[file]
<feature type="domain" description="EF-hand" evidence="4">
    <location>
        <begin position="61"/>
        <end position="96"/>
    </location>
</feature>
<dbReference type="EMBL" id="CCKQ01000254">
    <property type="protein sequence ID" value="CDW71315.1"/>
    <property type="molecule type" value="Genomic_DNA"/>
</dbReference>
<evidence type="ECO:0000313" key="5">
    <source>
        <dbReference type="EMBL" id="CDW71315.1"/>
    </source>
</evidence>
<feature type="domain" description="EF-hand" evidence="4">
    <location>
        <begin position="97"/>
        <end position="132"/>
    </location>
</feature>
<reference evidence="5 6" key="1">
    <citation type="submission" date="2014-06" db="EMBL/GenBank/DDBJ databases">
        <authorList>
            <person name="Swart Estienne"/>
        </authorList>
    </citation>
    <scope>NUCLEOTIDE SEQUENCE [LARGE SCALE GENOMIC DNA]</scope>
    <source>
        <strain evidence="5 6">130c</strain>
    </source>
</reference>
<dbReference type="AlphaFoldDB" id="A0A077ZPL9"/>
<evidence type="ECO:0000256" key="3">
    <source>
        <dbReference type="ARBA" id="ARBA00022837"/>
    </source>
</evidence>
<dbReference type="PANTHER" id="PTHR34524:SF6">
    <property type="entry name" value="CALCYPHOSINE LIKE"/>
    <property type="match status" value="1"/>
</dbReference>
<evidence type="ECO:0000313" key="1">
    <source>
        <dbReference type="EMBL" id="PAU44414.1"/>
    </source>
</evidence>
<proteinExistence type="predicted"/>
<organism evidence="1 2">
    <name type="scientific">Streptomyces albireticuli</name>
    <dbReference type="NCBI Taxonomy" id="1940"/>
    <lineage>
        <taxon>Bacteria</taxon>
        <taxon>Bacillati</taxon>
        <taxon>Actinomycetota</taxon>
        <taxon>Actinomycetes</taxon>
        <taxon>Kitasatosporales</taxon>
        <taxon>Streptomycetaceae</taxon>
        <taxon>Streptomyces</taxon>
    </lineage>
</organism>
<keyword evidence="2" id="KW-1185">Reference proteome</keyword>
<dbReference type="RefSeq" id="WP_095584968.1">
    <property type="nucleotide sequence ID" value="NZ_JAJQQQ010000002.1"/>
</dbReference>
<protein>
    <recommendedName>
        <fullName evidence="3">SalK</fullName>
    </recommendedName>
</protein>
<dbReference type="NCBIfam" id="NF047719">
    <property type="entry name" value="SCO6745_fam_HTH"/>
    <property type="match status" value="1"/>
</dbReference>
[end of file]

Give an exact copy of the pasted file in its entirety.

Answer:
<feature type="domain" description="EF-hand" evidence="4">
    <location>
        <begin position="61"/>
        <end position="96"/>
    </location>
</feature>
<dbReference type="EMBL" id="CCKQ01000254">
    <property type="protein sequence ID" value="CDW71315.1"/>
    <property type="molecule type" value="Genomic_DNA"/>
</dbReference>
<evidence type="ECO:0000313" key="5">
    <source>
        <dbReference type="EMBL" id="CDW71315.1"/>
    </source>
</evidence>
<feature type="domain" description="EF-hand" evidence="4">
    <location>
        <begin position="97"/>
        <end position="132"/>
    </location>
</feature>
<reference evidence="5 6" key="1">
    <citation type="submission" date="2014-06" db="EMBL/GenBank/DDBJ databases">
        <authorList>
            <person name="Swart Estienne"/>
        </authorList>
    </citation>
    <scope>NUCLEOTIDE SEQUENCE [LARGE SCALE GENOMIC DNA]</scope>
    <source>
        <strain evidence="5 6">130c</strain>
    </source>
</reference>
<dbReference type="AlphaFoldDB" id="A0A077ZPL9"/>
<evidence type="ECO:0000256" key="3">
    <source>
        <dbReference type="ARBA" id="ARBA00022837"/>
    </source>
</evidence>
<dbReference type="PANTHER" id="PTHR34524:SF6">
    <property type="entry name" value="CALCYPHOSINE LIKE"/>
    <property type="match status" value="1"/>
</dbReference>
<evidence type="ECO:0000313" key="1">
    <source>
        <dbReference type="EMBL" id="PAU44414.1"/>
    </source>
</evidence>
<proteinExistence type="predicted"/>
<organism evidence="1 2">
    <name type="scientific">Streptomyces albireticuli</name>
    <dbReference type="NCBI Taxonomy" id="1940"/>
    <lineage>
        <taxon>Bacteria</taxon>
        <taxon>Bacillati</taxon>
        <taxon>Actinomycetota</taxon>
        <taxon>Actinomycetes</taxon>
        <taxon>Kitasatosporales</taxon>
        <taxon>Streptomycetaceae</taxon>
        <taxon>Streptomyces</taxon>
    </lineage>
</organism>
<keyword evidence="2" id="KW-1185">Reference proteome</keyword>
<dbReference type="RefSeq" id="WP_095584968.1">
    <property type="nucleotide sequence ID" value="NZ_JAJQQQ010000002.1"/>
</dbReference>
<protein>
    <recommendedName>
        <fullName evidence="3">SalK</fullName>
    </recommendedName>
</protein>
<dbReference type="NCBIfam" id="NF047719">
    <property type="entry name" value="SCO6745_fam_HTH"/>
    <property type="match status" value="1"/>
</dbReference>